First, there’s the question about what it means to shift from ear to eye-orientation, per se. Ong himself emphasizes that there is no such thing as primary visual literary culture, analogous to primary oral culture. When we read, visually, we don’t stop hearing. Visual reading is a sight-sound hybrid. (St. Ambrose was pronouncing silently, even though he wasn’t moving his lips.) But this is a confusing thing for Ong to admit, because it makes visual culture inherently multi-modal and hybrid, and Ong wants to emphasize that literary culture is a matter of narrowing the channel down, thereby producing certain sorts of isolation.

Second, there’s the question of what difference it makes when you get these sorts of stable, reproducible intermediary artifacts: books and recordings. Scholarship goes up, because scholarship now has a steady, representable-in-its-own-right, studiable object in this thing. But amateur performance gets crowded out. Before books, every village has its home-grown Homer. Before recorded music takes off, every town has its local dance band – indeed, many families have the means of making their own music.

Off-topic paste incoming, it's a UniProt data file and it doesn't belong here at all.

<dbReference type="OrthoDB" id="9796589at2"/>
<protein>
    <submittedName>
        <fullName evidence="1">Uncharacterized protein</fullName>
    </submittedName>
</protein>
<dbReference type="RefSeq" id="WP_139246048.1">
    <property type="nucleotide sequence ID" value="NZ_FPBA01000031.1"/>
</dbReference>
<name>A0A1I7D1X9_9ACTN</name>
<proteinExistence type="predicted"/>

Slogans like ‘the medium is the message’ (or the massage) run these two questions together. Ong runs the questions together and, it seems to me, a lot of subsequent scholarly writing on the subject of orality and literacy is still laboring under that conflation.

Pulling it all together: Wald and Ong (and McCluhan) alike have this kind of Apollonian vs. Dionysian thing going on. I’ll just quote the first section from Nietzsche’s book:

With those two gods of art, Apollo and Dionysus, we establish our recognition that in the Greek world there exists a huge contrast, in origin and purposes, between the visual arts, the Apollonian, and the non-visual art of music, the Dionysian. These two very different drives go hand in hand, for the most part in open conflict with each other and simultaneously provoking each other all the time to new and more powerful offspring, in order to perpetuate in them the contest of that opposition, which the common word “Art” only seems to bridge …

In order to bring those two drives closer to us, let us think of them first as the separate artistic worlds of dream and of intoxication, physiological phenomena between which we can observe an opposition corresponding to the one between the Apollonian and the Dionysian.